Recessions and Stocks

by Gary Foreman

Are we headed toward another recession? I am in stock mutual funds and wonder if it is time to go into a money market for safety.

The correct answer to SC's question is: I don't know and I don't care. No, I'm not being sarcastic. In fact, trying to answer this question could harm SC's wealth.

Here's why. No one can know for sure what the future will bring. A recession is defined as two consecutive quarters where production declines. A lot of highly trained economists and forecasters are making various predictions about the future. Some of them will be right. And others won't.

It's not that the experts are stupid. It's just a very hard question to answer. A huge number of things affect the economy. Government policy, people's job security. And some things, like natural disasters, that no one can predict.

Besides that, it's really not a yes or no question. There's very little practical difference between the economy growing or shrinking by 1/10th of 1%. Yet, that's the difference between being 'in a recession' or not.

OK, so let's agree that we can't know for sure whether a recession is starting. The good news is that we don't need to forecast the economy to invest successfully. In fact, trying to predict the future could actually lead us to a lower return on our investments. There's a couple of reasons that's true.

SC's question assumed that an upcoming recession would be a time to sell stocks and move into a mutual fund. That's not necessarily true.

In fact, a recession could be a good time to buy stocks. There's an old Wall Street proverb that advises that you "buy on bad news and sell on good news". The reason is simple. People buy and sell stocks based on what they think is going to happen in the future. When most people are thinking about a recession stock prices have already been adjusted for it. So, to put it bluntly, it's too late.

There's another danger for SC to consider. Trying to guess the direction of the stock market is tricky business. To do it successfully you need to buy and sell before other people do. And the people that you're competing with are well paid, highly trained professionals. They work for the big Wall Street firms. Their full-time job is to guess where the market will go and move the billions of dollars that they manage to get there first.

That's some stiff competition. And unless SC is particularly skillful or just plain lucky, the big guys are almost bound to win. So it's probably foolish to try to play that game.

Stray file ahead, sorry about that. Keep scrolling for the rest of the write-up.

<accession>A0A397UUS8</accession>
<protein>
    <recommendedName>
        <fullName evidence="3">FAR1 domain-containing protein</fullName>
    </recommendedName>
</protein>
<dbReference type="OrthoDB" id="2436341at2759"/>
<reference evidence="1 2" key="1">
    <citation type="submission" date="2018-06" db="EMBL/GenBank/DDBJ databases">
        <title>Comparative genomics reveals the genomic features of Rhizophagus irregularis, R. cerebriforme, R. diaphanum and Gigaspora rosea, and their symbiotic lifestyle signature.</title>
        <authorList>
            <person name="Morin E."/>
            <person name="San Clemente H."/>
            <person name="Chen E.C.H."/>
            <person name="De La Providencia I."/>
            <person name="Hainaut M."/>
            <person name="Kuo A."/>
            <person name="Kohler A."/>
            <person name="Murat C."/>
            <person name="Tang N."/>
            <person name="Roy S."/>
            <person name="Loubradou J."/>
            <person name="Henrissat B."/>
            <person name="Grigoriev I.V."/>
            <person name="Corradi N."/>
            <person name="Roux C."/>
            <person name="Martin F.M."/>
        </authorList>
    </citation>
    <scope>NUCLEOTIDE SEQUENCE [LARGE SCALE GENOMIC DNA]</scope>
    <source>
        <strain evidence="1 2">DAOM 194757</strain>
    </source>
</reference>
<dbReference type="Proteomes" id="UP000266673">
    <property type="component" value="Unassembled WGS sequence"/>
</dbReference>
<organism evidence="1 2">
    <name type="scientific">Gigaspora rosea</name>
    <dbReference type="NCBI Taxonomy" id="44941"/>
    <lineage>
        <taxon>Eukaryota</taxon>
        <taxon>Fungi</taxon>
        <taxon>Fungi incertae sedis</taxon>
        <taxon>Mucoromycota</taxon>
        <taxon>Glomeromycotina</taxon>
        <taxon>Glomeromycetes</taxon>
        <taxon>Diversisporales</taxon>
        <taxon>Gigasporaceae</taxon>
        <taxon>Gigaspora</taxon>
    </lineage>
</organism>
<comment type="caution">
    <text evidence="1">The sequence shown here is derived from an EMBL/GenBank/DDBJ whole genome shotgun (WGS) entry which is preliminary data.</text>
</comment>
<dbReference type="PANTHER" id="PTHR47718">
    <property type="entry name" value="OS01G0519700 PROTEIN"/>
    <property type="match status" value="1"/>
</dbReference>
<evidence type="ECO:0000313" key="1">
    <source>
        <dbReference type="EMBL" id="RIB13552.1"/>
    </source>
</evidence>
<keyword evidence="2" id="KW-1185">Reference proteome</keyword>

But, there's more good news. You don't have to play to make money in stocks. Two simple strategies can make anyone a winner in the stock market.

The first strategy is to buy with the long term in mind. Invest with an eye to winning over a 5, 10 or 20-year time frame. The reason is simple. Although the stock market is unpredictable in any one year, it's much more predictable over 5 years. And very safe if you invest for 10 years. The past proves it.

The historical return has been about 10% per year when you measure groups of 10 consecutive years. Going back to the great depression there's no case where you would you have lost money if you invested for 10 years or more.

Although not a part of the question, the second strategy that SC should implement is the practice of investing on a regular basis. Even if it's only a few dollars each month. During the years that stock prices fall SC will be buying at bargain prices. The surest way to get those bargains is to invest some money on a steady basis.

So what should SC do? In part it depends on what they want to achieve. If safety is an issue then SC shouldn't be in stocks at all. They'd be wise to sell now and put the money into something stable like a money fund. That would be true no matter where the economy was going. Stocks are no place for your 'safe money'.

On the other hand, if SC is saving for the future then they should forget about the economy. They can rest comfortably knowing that time is on their side.

One final comment about stock investments. As complicated as the markets are today SC is wise to have chosen to use a mutual fund. Owning individual stocks adds risk to your investments. It's much harder for a company to do well for ten years than it is for a managed mutual fund.

Thanks to SC for asking an interesting question.

Gary Foreman

Gary Foreman is a former financial planner and purchasing manager who founded The Dollar website and newsletters in 1996. He's the author of How to Conquer Debt No Matter How Much You Have and he's been featured in MSN Money, Yahoo Finance, Fox Business, The Nightly Business Report, US News Money, and Gary shares his philosophy of money here. Gary is available for audio, video or print interviews. For more info see his media page.

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